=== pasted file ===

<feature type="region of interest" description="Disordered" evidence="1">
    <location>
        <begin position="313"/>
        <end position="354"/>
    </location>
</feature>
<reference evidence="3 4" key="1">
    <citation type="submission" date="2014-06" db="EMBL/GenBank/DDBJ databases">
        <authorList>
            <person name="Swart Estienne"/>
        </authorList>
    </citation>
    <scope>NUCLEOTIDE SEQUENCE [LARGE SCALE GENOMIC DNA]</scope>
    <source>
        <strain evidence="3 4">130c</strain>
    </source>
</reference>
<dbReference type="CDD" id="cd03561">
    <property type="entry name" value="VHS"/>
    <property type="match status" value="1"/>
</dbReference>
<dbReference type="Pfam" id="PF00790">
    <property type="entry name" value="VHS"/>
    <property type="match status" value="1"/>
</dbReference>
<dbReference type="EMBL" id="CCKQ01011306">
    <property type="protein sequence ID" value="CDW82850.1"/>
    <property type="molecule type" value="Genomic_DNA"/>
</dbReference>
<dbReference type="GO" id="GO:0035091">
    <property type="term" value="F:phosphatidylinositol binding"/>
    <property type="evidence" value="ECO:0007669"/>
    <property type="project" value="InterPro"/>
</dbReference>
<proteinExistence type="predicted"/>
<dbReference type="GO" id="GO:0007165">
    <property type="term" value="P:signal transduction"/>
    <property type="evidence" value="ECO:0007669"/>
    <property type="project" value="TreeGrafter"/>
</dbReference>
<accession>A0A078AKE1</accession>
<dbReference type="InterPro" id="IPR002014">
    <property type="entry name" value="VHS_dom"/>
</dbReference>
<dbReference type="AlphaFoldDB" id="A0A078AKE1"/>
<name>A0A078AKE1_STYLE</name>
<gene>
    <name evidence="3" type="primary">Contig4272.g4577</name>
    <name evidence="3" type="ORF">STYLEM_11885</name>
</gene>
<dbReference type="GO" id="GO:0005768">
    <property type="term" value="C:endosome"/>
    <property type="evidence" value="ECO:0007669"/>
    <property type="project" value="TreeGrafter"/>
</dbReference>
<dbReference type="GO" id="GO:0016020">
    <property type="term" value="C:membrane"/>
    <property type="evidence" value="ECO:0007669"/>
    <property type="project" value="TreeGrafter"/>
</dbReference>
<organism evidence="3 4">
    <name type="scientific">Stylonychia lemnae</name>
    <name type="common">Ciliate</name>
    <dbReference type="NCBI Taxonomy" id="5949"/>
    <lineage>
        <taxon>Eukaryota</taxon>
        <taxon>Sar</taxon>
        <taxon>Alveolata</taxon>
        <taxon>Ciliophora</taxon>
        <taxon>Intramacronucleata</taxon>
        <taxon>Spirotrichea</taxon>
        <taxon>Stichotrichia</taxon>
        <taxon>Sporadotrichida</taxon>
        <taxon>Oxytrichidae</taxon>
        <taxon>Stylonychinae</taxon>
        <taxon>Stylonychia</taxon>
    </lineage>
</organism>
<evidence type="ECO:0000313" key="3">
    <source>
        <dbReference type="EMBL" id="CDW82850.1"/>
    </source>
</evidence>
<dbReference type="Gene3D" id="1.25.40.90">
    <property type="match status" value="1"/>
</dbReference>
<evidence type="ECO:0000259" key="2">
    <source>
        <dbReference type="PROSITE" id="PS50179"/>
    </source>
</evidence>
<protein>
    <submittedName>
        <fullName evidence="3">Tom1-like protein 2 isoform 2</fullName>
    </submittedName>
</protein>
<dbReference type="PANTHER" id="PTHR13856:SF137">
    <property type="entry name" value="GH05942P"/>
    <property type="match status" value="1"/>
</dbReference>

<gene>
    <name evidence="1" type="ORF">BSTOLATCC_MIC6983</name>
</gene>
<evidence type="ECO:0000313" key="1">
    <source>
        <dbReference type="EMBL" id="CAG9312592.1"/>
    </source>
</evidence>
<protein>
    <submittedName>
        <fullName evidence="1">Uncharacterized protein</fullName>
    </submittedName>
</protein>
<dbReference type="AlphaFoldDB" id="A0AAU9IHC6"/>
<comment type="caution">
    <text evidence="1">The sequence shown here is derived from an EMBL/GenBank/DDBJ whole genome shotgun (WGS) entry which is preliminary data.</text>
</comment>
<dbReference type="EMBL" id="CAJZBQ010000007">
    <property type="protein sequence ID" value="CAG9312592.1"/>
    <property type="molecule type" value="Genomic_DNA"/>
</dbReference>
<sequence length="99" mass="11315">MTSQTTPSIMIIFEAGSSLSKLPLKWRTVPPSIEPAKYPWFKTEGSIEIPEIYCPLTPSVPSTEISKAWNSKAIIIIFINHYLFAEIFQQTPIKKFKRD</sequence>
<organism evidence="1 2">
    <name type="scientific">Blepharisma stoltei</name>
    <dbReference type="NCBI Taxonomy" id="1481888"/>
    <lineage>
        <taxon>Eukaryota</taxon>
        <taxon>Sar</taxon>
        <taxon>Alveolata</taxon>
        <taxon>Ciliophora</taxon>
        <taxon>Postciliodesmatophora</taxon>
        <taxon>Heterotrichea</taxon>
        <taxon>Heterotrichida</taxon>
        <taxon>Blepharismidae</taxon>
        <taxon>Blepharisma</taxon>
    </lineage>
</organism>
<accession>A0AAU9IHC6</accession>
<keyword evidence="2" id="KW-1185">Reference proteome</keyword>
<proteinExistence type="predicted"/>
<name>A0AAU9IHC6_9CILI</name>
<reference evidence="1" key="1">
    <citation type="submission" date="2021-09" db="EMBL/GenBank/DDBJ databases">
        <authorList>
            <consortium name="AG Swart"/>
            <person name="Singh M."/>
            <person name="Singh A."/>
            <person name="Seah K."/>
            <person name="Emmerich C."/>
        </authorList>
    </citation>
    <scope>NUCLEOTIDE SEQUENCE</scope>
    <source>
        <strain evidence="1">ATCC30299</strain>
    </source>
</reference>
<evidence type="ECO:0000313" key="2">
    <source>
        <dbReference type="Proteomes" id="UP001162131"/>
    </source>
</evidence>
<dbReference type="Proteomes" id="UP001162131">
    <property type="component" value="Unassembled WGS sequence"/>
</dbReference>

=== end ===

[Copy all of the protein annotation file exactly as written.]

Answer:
<feature type="region of interest" description="Disordered" evidence="1">
    <location>
        <begin position="313"/>
        <end position="354"/>
    </location>
</feature>
<reference evidence="3 4" key="1">
    <citation type="submission" date="2014-06" db="EMBL/GenBank/DDBJ databases">
        <authorList>
            <person name="Swart Estienne"/>
        </authorList>
    </citation>
    <scope>NUCLEOTIDE SEQUENCE [LARGE SCALE GENOMIC DNA]</scope>
    <source>
        <strain evidence="3 4">130c</strain>
    </source>
</reference>
<dbReference type="CDD" id="cd03561">
    <property type="entry name" value="VHS"/>
    <property type="match status" value="1"/>
</dbReference>
<dbReference type="Pfam" id="PF00790">
    <property type="entry name" value="VHS"/>
    <property type="match status" value="1"/>
</dbReference>
<dbReference type="EMBL" id="CCKQ01011306">
    <property type="protein sequence ID" value="CDW82850.1"/>
    <property type="molecule type" value="Genomic_DNA"/>
</dbReference>
<dbReference type="GO" id="GO:0035091">
    <property type="term" value="F:phosphatidylinositol binding"/>
    <property type="evidence" value="ECO:0007669"/>
    <property type="project" value="InterPro"/>
</dbReference>
<proteinExistence type="predicted"/>
<dbReference type="GO" id="GO:0007165">
    <property type="term" value="P:signal transduction"/>
    <property type="evidence" value="ECO:0007669"/>
    <property type="project" value="TreeGrafter"/>
</dbReference>
<accession>A0A078AKE1</accession>
<dbReference type="InterPro" id="IPR002014">
    <property type="entry name" value="VHS_dom"/>
</dbReference>
<dbReference type="AlphaFoldDB" id="A0A078AKE1"/>
<name>A0A078AKE1_STYLE</name>
<gene>
    <name evidence="3" type="primary">Contig4272.g4577</name>
    <name evidence="3" type="ORF">STYLEM_11885</name>
</gene>
<dbReference type="GO" id="GO:0005768">
    <property type="term" value="C:endosome"/>
    <property type="evidence" value="ECO:0007669"/>
    <property type="project" value="TreeGrafter"/>
</dbReference>
<dbReference type="GO" id="GO:0016020">
    <property type="term" value="C:membrane"/>
    <property type="evidence" value="ECO:0007669"/>
    <property type="project" value="TreeGrafter"/>
</dbReference>
<organism evidence="3 4">
    <name type="scientific">Stylonychia lemnae</name>
    <name type="common">Ciliate</name>
    <dbReference type="NCBI Taxonomy" id="5949"/>
    <lineage>
        <taxon>Eukaryota</taxon>
        <taxon>Sar</taxon>
        <taxon>Alveolata</taxon>
        <taxon>Ciliophora</taxon>
        <taxon>Intramacronucleata</taxon>
        <taxon>Spirotrichea</taxon>
        <taxon>Stichotrichia</taxon>
        <taxon>Sporadotrichida</taxon>
        <taxon>Oxytrichidae</taxon>
        <taxon>Stylonychinae</taxon>
        <taxon>Stylonychia</taxon>
    </lineage>
</organism>
<evidence type="ECO:0000313" key="3">
    <source>
        <dbReference type="EMBL" id="CDW82850.1"/>
    </source>
</evidence>
<dbReference type="Gene3D" id="1.25.40.90">
    <property type="match status" value="1"/>
</dbReference>
<evidence type="ECO:0000259" key="2">
    <source>
        <dbReference type="PROSITE" id="PS50179"/>
    </source>
</evidence>
<protein>
    <submittedName>
        <fullName evidence="3">Tom1-like protein 2 isoform 2</fullName>
    </submittedName>
</protein>
<dbReference type="PANTHER" id="PTHR13856:SF137">
    <property type="entry name" value="GH05942P"/>
    <property type="match status" value="1"/>
</dbReference>

<gene>
    <name evidence="1" type="ORF">BSTOLATCC_MIC6983</name>
</gene>
<evidence type="ECO:0000313" key="1">
    <source>
        <dbReference type="EMBL" id="CAG9312592.1"/>
    </source>
</evidence>
<protein>
    <submittedName>
        <fullName evidence="1">Uncharacterized protein</fullName>
    </submittedName>
</protein>
<dbReference type="AlphaFoldDB" id="A0AAU9IHC6"/>
<comment type="caution">
    <text evidence="1">The sequence shown here is derived from an EMBL/GenBank/DDBJ whole genome shotgun (WGS) entry which is preliminary data.</text>
</comment>
<dbReference type="EMBL" id="CAJZBQ010000007">
    <property type="protein sequence ID" value="CAG9312592.1"/>
    <property type="molecule type" value="Genomic_DNA"/>
</dbReference>
<sequence length="99" mass="11315">MTSQTTPSIMIIFEAGSSLSKLPLKWRTVPPSIEPAKYPWFKTEGSIEIPEIYCPLTPSVPSTEISKAWNSKAIIIIFINHYLFAEIFQQTPIKKFKRD</sequence>
<organism evidence="1 2">
    <name type="scientific">Blepharisma stoltei</name>
    <dbReference type="NCBI Taxonomy" id="1481888"/>
    <lineage>
        <taxon>Eukaryota</taxon>
        <taxon>Sar</taxon>
        <taxon>Alveolata</taxon>
        <taxon>Ciliophora</taxon>
        <taxon>Postciliodesmatophora</taxon>
        <taxon>Heterotrichea</taxon>
        <taxon>Heterotrichida</taxon>
        <taxon>Blepharismidae</taxon>
        <taxon>Blepharisma</taxon>
    </lineage>
</organism>
<accession>A0AAU9IHC6</accession>
<keyword evidence="2" id="KW-1185">Reference proteome</keyword>
<proteinExistence type="predicted"/>
<name>A0AAU9IHC6_9CILI</name>
<reference evidence="1" key="1">
    <citation type="submission" date="2021-09" db="EMBL/GenBank/DDBJ databases">
        <authorList>
            <consortium name="AG Swart"/>
            <person name="Singh M."/>
            <person name="Singh A."/>
            <person name="Seah K."/>
            <person name="Emmerich C."/>
        </authorList>
    </citation>
    <scope>NUCLEOTIDE SEQUENCE</scope>
    <source>
        <strain evidence="1">ATCC30299</strain>
    </source>
</reference>
<evidence type="ECO:0000313" key="2">
    <source>
        <dbReference type="Proteomes" id="UP001162131"/>
    </source>
</evidence>
<dbReference type="Proteomes" id="UP001162131">
    <property type="component" value="Unassembled WGS sequence"/>
</dbReference>